Hollis Robbins: Well, again, I think that the issue is, what counts as new and what counts as peer review? I do a lot of reading of applications for various fellowships, prestigious fellowships, and you know I read 10 or 15 applications every semester. I would say it's definitely a minority of people who even position themselves as doing new work. There's a lot of faculty that put themselves forward as doing important social justice work, and there's nothing wrong with that; social justice work is great! But can it be new and focused on social justice? Can we focus on the newness part of it? What are you doing that other people haven't done yet? So that's what I’m pushing. Tenure should be about newness and continued focus on that kind of excellence.
Infovores: What lessons should the academy draw from ChatGPT going forward and how can we harness it in a way that creates more new and original research in contrast to regurgitated but grammatically correct text?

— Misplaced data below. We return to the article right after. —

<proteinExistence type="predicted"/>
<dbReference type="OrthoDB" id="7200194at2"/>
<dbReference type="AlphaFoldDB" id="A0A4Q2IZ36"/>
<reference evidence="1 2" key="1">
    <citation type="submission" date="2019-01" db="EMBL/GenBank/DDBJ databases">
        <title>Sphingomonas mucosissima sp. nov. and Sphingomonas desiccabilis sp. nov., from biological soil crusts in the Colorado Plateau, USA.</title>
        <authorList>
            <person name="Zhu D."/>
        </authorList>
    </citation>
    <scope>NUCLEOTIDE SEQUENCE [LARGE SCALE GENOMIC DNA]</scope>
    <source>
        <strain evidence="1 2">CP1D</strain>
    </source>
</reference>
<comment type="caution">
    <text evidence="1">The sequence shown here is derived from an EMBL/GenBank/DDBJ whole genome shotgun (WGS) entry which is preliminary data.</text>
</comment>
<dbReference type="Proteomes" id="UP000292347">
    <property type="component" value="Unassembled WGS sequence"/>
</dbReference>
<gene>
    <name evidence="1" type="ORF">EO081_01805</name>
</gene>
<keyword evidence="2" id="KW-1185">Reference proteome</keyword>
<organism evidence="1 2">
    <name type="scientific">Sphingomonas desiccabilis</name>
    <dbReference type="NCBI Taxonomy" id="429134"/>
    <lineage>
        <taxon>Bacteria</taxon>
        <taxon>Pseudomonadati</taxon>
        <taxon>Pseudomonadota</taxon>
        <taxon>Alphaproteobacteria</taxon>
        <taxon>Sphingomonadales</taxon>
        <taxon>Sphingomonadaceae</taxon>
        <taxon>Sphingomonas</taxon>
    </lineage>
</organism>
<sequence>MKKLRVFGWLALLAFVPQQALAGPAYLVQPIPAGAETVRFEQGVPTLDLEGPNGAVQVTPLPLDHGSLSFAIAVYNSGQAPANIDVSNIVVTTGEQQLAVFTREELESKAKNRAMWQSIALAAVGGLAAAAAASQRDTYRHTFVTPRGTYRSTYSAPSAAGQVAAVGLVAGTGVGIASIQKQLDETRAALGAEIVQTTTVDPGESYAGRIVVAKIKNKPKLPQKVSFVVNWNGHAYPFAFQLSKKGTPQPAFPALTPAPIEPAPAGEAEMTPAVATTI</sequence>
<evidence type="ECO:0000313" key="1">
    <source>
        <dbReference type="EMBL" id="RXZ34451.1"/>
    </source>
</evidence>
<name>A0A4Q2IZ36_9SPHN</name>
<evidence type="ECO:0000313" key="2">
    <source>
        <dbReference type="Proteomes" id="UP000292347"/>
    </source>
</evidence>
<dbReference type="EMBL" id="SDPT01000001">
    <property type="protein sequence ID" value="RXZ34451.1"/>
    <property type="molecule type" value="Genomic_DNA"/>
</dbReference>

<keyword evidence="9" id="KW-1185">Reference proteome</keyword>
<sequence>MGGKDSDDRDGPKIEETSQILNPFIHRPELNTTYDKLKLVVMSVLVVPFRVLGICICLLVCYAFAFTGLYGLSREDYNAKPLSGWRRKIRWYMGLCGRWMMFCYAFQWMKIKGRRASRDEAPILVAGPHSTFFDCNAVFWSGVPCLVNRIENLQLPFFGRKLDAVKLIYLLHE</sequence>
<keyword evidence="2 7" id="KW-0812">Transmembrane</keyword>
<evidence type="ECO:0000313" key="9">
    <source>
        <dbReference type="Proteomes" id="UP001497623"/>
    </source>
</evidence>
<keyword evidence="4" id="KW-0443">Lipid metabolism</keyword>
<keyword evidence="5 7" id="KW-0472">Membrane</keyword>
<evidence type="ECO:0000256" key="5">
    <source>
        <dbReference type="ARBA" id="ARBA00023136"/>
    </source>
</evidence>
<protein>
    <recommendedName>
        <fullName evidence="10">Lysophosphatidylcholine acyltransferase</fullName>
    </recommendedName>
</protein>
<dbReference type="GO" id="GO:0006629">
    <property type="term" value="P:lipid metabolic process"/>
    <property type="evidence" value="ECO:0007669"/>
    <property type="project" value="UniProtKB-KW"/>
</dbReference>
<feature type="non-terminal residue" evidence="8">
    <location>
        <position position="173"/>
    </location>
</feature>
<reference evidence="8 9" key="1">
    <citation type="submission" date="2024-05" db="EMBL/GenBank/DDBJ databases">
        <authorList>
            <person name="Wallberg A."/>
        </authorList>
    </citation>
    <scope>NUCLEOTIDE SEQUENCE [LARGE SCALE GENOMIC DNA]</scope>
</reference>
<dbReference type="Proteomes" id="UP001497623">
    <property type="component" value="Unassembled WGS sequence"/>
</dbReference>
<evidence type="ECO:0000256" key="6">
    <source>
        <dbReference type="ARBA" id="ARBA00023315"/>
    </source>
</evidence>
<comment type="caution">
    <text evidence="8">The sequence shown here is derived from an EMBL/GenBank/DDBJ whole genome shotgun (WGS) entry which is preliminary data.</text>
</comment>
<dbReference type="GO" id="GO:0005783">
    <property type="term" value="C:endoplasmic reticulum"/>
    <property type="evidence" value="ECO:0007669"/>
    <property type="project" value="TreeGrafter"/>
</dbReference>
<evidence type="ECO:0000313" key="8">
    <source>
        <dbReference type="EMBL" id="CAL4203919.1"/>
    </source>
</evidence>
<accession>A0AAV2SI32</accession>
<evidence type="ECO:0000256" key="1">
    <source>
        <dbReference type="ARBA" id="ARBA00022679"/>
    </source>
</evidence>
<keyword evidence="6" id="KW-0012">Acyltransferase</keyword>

Given my background and my scholarship, it said that I wrote an important piece on race and the Emperor's New Clothes and that I was talking about things like royal privilege, white privilege, and those people who don't have access to that kind of fine tapestry, and that the final scene was the young boy calling out the privilege of the king. Now I never wrote anything like that, but I could have!
Infovores: Maybe you will.
Hollis Robbins: Maybe I will now.
It was just funny to see what kinds of assumptions it makes, a kind of scholarship “Minority Report.” What will I write next? So maybe I can sort of put some of my faculty members’ previous works into ChatGPT or GPT 4, and say, “what should this person write next?” Maybe it will tell you what your dissertation topic should be.